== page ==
Although advertising may seem like a minor detail, the reality is some of these nuances could have a significant impact on the legal cannabis market in the state. Consider that the biggest tech companies – Google, Facebook, and YouTube – effectively ban cannabis marketing to online consumers. That means outdoor advertising is crucial for the marijuana industry. Prohibition that unreasonably restricts content and placement is going to further impede any business’s ability to effectively compete against other providers, particularly in markets teeming with unlicensed businesses that sell cheaper products because they are uninhibited by taxes, regulatory fees, compliance testing, etc. Continue reading

Starting this summer and prompted by a new federal law, the U.S. Postal Service will begin prohibition of vape product shipments – a move that concerns some California cannabis companies. Los Angeles cannabis lawyer

As our Los Angeles marijuana business lawyers can explain, the measure was tucked quietly into an appropriations bill late last year that was passed to keep the government running.

Not a single mention of “marijuana” or “hemp” is contained in the Preventing Online Sales of E-Cigarettes to Children Act, but investors and entrepreneurs in both sectors are concerned – and rightly so. They will be expected to comply with it.

To the extent any industry is involved in selling vape products, it will apply to them. That includes manufacturers and retailers. Continue reading

The State of California is doling out more than $15 million in grants to nearly a dozen cities and counties that have onboarded social equity programs – including California. The intention is to aid minorities and those harmed by the failed war on drugs in becoming stakeholders in the state’s legal cannabis market. The allocation is in addition to $40 million previously awarded by the state for the same cause. But will it make a real difference? Los Angeles marijuana business lawyer

Our Los Angeles marijuana business lawyers know that many cannabis company entrepreneurs who had been banking on this help have felt overlooked by the L.A. government in particular. Our goal is to assist these companies in building a solid framework by establishing workable business plans that are not only profitable but legally protected.

As detailed in a recent L.A. Times article, politicians in Los Angeles vowed help for those hit hardest by pot prohibition through the social equity program, which targets those with low incomes, prior marijuana arrests and who live in areas disproportionately impacted by enforcement of marijuana prohibition laws. But some lament they’ve been left stranded with little local aid. The city granted licenses to some of the long-standing marijuana operations that met city requirements, but newer social equity program retailers have not seen expedited license approvals. Continue reading

California cannabis business operators are hopefully eyeing a newly-reintroduced Safe and Fair Enforcement Banking Act (SAFE) that appears to be gaining some steam in Congress. Last session, it died in the U.S. Senate, but with new members seated, a new president and a growing trend toward public acceptance of cannabis companies as legitimate, cannabis banking may be more than a pipe dream. Los Angeles cannabis lawyer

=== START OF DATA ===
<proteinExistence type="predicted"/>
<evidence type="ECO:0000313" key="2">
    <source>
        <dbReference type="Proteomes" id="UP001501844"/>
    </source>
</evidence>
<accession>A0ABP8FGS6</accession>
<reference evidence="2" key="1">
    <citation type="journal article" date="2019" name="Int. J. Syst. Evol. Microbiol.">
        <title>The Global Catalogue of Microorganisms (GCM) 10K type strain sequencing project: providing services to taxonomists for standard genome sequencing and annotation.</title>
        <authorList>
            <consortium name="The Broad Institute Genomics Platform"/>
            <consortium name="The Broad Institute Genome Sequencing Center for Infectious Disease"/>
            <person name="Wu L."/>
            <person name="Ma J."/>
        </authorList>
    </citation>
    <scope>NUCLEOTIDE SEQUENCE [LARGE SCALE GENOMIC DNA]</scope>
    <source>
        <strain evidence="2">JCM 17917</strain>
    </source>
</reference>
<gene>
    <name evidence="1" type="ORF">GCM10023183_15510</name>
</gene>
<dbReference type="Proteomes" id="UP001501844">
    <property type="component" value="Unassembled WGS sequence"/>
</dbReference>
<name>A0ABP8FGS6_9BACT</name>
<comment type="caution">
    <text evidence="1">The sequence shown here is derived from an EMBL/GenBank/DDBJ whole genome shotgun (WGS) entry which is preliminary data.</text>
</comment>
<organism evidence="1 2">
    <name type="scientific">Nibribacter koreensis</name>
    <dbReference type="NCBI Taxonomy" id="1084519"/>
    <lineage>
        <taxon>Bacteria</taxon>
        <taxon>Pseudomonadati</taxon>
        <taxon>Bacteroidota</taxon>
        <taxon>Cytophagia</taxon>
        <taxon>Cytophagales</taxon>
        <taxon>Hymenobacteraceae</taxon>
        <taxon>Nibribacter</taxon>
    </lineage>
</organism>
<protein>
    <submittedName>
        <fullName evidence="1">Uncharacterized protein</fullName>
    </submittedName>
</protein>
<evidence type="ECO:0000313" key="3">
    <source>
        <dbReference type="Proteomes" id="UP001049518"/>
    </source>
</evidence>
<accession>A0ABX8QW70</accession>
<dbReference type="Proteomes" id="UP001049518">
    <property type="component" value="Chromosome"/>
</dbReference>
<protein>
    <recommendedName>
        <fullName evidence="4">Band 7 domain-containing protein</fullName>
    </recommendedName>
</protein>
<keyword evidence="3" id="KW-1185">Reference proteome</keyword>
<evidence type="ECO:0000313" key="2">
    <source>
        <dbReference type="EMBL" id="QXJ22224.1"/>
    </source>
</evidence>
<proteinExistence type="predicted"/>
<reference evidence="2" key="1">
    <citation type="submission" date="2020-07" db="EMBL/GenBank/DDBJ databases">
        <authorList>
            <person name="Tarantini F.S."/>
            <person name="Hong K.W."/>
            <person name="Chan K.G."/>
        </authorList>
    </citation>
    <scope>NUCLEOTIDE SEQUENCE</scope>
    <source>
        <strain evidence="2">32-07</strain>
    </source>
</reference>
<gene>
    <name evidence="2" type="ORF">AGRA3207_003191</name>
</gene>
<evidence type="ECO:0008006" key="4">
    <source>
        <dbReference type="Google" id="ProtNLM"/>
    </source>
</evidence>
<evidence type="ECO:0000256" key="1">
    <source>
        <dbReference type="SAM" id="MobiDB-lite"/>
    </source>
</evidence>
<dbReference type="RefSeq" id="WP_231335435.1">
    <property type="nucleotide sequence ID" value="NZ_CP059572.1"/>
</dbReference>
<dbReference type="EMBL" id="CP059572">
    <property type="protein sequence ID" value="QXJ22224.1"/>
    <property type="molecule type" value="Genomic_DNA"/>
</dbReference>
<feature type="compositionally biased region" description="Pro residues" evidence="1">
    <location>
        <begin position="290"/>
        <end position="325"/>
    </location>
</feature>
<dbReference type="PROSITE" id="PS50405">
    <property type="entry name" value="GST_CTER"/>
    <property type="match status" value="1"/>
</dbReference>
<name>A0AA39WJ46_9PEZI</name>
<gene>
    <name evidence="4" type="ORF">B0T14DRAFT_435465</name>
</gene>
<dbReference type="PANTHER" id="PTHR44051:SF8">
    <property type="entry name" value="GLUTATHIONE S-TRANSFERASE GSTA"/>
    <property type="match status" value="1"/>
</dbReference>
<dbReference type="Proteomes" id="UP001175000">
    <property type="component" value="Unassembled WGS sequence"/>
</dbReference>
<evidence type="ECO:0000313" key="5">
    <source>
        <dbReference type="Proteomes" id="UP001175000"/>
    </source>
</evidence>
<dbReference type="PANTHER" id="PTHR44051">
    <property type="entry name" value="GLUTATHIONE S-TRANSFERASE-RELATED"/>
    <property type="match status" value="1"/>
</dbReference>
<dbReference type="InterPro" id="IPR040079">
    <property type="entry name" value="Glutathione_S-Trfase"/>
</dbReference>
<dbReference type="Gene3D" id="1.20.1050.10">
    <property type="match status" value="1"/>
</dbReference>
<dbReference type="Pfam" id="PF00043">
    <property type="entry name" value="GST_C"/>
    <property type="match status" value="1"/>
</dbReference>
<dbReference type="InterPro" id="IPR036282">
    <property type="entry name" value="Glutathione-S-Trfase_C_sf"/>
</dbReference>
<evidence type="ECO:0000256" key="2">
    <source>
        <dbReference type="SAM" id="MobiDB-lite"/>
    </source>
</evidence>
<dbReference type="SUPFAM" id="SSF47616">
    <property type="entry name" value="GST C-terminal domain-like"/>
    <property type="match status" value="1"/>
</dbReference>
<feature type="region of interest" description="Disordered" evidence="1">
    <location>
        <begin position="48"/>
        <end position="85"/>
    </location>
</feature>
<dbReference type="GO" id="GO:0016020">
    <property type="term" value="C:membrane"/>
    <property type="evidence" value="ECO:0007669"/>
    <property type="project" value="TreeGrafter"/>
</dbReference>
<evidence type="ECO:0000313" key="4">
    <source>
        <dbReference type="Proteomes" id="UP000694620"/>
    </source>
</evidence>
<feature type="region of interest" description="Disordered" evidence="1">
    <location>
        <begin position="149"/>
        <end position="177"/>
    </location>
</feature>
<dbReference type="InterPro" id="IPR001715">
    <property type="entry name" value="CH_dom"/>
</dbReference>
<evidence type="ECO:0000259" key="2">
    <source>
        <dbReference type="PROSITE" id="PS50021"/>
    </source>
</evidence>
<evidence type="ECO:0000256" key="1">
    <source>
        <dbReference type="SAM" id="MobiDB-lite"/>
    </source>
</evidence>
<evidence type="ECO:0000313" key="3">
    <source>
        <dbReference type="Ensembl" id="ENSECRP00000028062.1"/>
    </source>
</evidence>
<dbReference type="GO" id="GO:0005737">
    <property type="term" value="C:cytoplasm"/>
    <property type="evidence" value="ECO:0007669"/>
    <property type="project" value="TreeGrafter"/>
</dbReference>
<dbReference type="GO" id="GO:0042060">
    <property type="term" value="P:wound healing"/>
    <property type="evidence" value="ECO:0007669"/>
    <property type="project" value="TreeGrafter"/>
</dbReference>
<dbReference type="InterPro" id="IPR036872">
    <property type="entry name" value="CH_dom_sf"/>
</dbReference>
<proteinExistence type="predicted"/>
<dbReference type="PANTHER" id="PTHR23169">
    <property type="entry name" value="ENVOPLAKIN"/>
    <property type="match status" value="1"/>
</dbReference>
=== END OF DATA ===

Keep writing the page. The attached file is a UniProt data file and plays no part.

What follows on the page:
As our Los Angeles cannabis lawyers can explain, the goal is to establish a safe, legal means for banks and other financial companies to work with marijuana businesses that are state-legal. As it stands, 47 states plus Washington, D.C. have legalized the substance in some form or another.

Sponsors are optimistic that this is much less of a partisan issue than it was in the past, particularly in light of the tax revenue it produces.

Why Cannabis Banking Remains Burdensome

Banking is recognized as one of the most slippery slopes for cannabis companies. They’re cut off from traditional bank accounts, which is what provides many businesses safety, security and legitimacy. Unlike other companies, cannabis retailers and many ancillary companies have no choice but to haul bundles of cash around. Not only is that impractical, it’s dangerous. COVID-19 presented a whole new layer of danger with this prospect, and many customers didn’t want to deal in cash. Continue reading

As we’re rolling into our third year of California’s legal recreational marijuana market, industry operators might expect heightened tax enforcement could be on the horizon. With an increasing number of audits already underway, there is concern some marijuana businesses could find themselves drowning in delinquent tax bills – some possibly as high as tens of millions of dollars. California marijuana lawyers

The three-year milestone is noteworthy because that’s the cutoff for California Department of Tax and Fee Administration auditors for examination of corporate tax returns.

Prior to 2018, marijuana companies were already required to pay sales taxes. As our Los Angeles cannabis lawyers know first hand, many were were routinely subject to state audits. In 2018, when the state first allowed legal cannabis sales for recreational use, they were required to pay two new taxes – a cultivation tax and a 15 percent excise tax.

As some CPAs note, audits like these can be very advantageous for the state of California, so it should come as no shock that these are starting. In fact, the state is pumping up all its general business audits too, so it’s not necessarily that marijuana companies are being singled out. Still, the high tax rates and significant penalties associated with marijuana sales could spell trouble for some marijuana businesses if anything is amiss. Continue reading

What recourse do marijuana companies with provisional licenses have if regulators choose to revoke them? Can they appeal? It’s a question that’s likely to get some answers as the case of Harrens Lab Inc. v. Bureau of Cannabis Control works its way through the courts. California cannabis lawyer

In that case, a marijuana testing lab forced to close earlier this year after the California Bureau of Cannabis Control revoked its provisional license said the move was unconstitutional because they were denied due process by not being allowed to appeal the decision. But in a recent filing before the Superior Court in Alameda County, the state’s attorney general argued that no cannabis business in California operating on a provisional license is entitled to due process under state law. Continue reading